Sports Cricket 09 Mar 2016 I like to bowl on pi ...

I like to bowl on pitches that don’t turn much: Moeen Ali

DECCAN CHRONICLE. | AMEYA TILAK
Published Mar 9, 2016, 4:55 pm IST
Updated Mar 10, 2016, 4:58 pm IST
With my style of bowling, there are chances of leaking more runs on turning tracks.
From being known as a batsman with silky-smooth strokeplay, Moeen Ali has become England's number one spinner. (Photo: AP)
 From being known as a batsman with silky-smooth strokeplay, Moeen Ali has become England's number one spinner. (Photo: AP)

Mumbai: Moeen Ali made his way into the England side on the back of some impressive performances in the county circuit with the bat. The left-hander was considered as an aberration in an era where power hitting and heavy bats dominated the game.

However, there has been a massive change in the way the English cricketer is looked at now. Once known for his silky smooth strokeplay and wristwork, Moeen is currently England’s number one spinner.

 

Considering the main event will be played in India where pitches are traditionally spinner-friendly, one would have thought he would be over the moon. However, Moeen thinks otherwise.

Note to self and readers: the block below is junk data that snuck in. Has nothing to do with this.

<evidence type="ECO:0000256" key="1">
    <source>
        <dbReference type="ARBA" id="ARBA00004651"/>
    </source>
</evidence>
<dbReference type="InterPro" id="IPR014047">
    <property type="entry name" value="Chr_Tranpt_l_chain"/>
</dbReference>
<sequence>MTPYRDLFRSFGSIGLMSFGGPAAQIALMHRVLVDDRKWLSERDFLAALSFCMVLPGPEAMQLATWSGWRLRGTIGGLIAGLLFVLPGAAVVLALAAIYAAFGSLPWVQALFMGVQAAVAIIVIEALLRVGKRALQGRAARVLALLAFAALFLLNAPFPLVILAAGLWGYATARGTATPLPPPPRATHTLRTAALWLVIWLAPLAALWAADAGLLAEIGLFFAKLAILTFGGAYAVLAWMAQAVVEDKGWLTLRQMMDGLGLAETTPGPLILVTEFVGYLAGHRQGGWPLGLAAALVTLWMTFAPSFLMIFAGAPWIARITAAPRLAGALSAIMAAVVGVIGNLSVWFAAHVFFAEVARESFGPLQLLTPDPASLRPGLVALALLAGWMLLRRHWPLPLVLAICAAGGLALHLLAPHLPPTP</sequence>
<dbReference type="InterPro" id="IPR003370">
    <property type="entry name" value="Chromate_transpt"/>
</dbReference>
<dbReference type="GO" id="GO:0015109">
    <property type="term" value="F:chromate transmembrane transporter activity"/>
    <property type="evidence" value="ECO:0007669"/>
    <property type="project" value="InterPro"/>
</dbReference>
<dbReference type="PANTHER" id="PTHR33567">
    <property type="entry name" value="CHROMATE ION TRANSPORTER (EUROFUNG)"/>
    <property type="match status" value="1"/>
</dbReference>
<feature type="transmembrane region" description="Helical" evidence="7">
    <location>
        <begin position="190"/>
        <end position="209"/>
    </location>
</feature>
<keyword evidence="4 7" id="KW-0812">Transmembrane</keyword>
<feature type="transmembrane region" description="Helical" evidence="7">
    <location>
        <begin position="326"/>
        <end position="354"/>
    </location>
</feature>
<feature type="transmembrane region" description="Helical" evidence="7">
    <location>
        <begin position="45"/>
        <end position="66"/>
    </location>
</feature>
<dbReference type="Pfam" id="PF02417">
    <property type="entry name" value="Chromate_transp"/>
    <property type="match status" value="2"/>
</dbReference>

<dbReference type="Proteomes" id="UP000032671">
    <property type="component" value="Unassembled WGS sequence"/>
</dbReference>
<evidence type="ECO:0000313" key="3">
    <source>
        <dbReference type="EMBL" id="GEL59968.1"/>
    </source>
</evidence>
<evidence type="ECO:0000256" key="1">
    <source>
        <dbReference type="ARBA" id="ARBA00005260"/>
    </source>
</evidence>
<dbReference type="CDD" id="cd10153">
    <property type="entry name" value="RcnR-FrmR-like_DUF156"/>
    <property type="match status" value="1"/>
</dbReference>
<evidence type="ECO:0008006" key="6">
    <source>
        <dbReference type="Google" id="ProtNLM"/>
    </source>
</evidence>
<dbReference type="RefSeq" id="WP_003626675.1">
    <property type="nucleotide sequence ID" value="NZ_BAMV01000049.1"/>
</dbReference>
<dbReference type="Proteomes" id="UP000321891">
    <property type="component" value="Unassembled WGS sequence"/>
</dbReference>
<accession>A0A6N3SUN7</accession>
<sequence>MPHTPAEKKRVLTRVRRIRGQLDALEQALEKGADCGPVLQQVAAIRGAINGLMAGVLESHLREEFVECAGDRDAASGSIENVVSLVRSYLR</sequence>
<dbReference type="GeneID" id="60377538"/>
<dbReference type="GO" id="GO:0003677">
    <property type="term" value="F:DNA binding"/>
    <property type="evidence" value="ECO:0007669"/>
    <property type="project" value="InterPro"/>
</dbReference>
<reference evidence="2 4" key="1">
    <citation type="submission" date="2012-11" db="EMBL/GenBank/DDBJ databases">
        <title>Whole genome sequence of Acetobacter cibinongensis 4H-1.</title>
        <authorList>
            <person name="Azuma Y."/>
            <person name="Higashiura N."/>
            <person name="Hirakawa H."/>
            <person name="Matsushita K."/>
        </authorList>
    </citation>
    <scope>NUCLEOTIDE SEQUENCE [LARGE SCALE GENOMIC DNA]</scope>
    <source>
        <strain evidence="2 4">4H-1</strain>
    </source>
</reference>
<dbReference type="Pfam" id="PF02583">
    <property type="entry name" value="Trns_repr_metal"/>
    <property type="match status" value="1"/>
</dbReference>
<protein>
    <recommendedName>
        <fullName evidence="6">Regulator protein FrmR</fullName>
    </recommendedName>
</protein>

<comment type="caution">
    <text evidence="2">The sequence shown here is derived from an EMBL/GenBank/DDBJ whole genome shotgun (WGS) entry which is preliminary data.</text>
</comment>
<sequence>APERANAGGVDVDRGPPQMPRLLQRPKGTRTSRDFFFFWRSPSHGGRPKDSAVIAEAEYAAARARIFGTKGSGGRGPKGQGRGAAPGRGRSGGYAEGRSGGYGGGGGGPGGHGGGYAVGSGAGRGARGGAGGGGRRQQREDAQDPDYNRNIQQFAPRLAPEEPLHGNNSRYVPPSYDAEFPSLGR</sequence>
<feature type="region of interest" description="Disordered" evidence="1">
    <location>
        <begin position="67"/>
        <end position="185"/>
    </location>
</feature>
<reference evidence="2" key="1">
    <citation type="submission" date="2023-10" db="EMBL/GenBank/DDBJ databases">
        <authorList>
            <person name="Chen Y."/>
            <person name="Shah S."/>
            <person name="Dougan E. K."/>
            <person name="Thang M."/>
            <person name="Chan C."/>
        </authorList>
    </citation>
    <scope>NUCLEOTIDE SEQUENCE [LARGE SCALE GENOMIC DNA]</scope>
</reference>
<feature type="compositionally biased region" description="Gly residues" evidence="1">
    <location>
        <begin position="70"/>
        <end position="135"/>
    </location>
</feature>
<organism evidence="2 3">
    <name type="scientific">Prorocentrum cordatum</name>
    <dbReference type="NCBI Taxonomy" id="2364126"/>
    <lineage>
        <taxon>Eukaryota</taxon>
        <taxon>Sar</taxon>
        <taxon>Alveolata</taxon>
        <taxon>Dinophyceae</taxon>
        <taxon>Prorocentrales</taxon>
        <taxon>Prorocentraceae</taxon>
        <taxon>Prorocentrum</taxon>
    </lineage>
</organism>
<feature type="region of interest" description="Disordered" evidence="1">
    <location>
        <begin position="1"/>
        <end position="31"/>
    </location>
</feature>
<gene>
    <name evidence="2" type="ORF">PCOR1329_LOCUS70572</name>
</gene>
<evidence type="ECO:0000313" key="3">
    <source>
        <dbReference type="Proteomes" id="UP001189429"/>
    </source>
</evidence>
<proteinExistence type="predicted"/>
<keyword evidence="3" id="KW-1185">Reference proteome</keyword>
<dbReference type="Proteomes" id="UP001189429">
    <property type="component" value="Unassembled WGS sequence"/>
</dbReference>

“Personally, I like to bowl on the pitches that don’t really spin that much. It is easier to control your length. But when it is spinning, you get more chances of getting wickets. But there are chances of leaking more runs with my style of bowling,” Moeen said here, during England’s pre-tournament media session ahead of the ICC World T20 on Wednesday.

 

“If someone like Ashwin (Ravichandran Ashwin) is bowling, he is still a lot more economical. I am still learning about my bowling and feel I can get better,” he added.

The tall and soft-spoken right-arm spinner was a revelation when India toured England in 2014. Although the MS Dhoni-led Indian side won the Lord’s Test, Moeen’s bowling (19 wickets) played a pivotal part in sealing England’s coming from behind (3-1) series win.

He has never looked back since then. While he struggled with the bat during England’s recently concluded tour of South Africa, he was one of the vital cogs in the wheel (10 wickets) in England’s 2-1 series win over the hosts.

 

When asked about how England cricket team management backed him despite the initial criticism from former cricketers, Moeen said, “First of all, they backed me to keep playing and that meant they backed me to do well. There were games where I did not do well and I was still part of the team. That’s a big confidence booster. You become a good player only when you get that support, after one or two bad games, from the team management.”

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